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Re: Opera's Proposal for :context Selector

From: Tab Atkins Jr. <jackalmage@gmail.com>
Date: Mon, 14 Jul 2008 15:45:37 -0500
Message-ID: <dd0fbad0807141345w124ff618g38f584d569e38402@mail.gmail.com>
To: "Andrew Fedoniouk" <news@terrainformatica.com>
Cc: "Lachlan Hunt" <lachlan.hunt@lachy.id.au>, www-style <www-style@w3.org>

Grr, misused the tab key.  Continuing message...



 On Mon, Jul 14, 2008 at 2:50 PM, Andrew Fedoniouk
<news@terrainformatica.com> wrote:
>
> Thanks for your answers, your intention is more clear now but see below...
>
> Lachlan Hunt wrote:
>
>> As a proof of concept, consider this example:
>>
>> <body class="foo">
>>  <section>
>>    <style scoped>
>>    .foo h1 { color: green; }
>>    .bar h1 { color: blue; }
>>    </style>
>>    <h1>Example</h1>
>>    <p>Hello world!</p>
>>  </section>
>> </body>
>> This allows styles to be changed dynamically by changing the class name on the body element from "foo" to bar", which would change the heading from green to blue.
>
> You already can do that. Simply write:
>
>  body.foo h1 { color: green; }
>  body.bar h1 { color: blue; }
>
> and it will work for you already. Why do you need <style scoped> then?

 The two work quite a bit differently.  Your selectors will match (and
change the color of) *all* <h1>s in body.foo or body.bar.  The scoped
stylesheet *only* changes those <h1>s that appear within the <style>'s
scope.  <h1>s that appear elsewhere will not be affected, even though
they may match a naive application of the selector.

The same applies to the querySelector, but you already get that (you
said exactly what is meant - that it's a global selector but against a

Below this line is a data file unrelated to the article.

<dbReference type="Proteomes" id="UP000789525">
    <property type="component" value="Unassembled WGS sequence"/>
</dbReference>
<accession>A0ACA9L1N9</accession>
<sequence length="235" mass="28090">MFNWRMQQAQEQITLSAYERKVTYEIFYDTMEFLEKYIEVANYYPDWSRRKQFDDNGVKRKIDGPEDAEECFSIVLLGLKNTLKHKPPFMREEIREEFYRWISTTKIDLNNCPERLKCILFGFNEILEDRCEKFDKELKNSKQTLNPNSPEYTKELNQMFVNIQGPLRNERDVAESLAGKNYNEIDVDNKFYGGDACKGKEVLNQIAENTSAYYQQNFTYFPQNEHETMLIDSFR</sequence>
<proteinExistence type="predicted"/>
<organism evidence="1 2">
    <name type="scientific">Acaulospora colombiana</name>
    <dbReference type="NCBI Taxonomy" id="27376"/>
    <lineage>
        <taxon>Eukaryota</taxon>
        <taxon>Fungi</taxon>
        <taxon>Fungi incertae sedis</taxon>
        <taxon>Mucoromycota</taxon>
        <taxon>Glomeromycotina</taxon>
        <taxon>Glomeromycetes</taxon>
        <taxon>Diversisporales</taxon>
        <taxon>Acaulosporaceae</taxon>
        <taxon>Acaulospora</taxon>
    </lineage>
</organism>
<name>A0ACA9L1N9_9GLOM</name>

limited set of elements).  The two are meant to work the same.

>
> As far as I understand intention is to have:
>  <style scoped src="style-system-for-my-component.css" />
> and to be able to use that style-system-for-my-component.css in various places/pages?
> Modularity implies that declarations in style-system-for-my-component.css are
> independent from the position of scope/root element on the page - rooted to the element
> this style set is applied to. So you could share your libraries/components.
> Too bad if this is not the intent.

I agree here, though, that *without* a :scope or :context pseudoclass,
it can be difficult to achieve proper modularity.  Frex, in this
fragment:

<section>
  <style scoped>
    div span { color: red }
  </style>
  <span>span content</span>
  <div>
    <span>some more span content</span>
  </div>
</section>

The second span will definitely be red, but the first will be red
depending on whether or not there is a div somewhere further up the
ancestor chain.

In other words, I *really like* having querySelector and scoped
<style>s do a global match (but only apply to a limited set of
elements), but one needs, I think, a way to specify that you *really*
want a section of the selector to *only* apply to the scoped area.
Allowing :scope/:context would do wonders here, as well as make it
easy to define the stricter forms of scoped matching that Andrew likes
- as written earlier in the thread, the stricter forms would just
auto-prepend :scope/:context to the passed selector.

~TJ
Received on Monday, 14 July 2008 20:46:21 GMT

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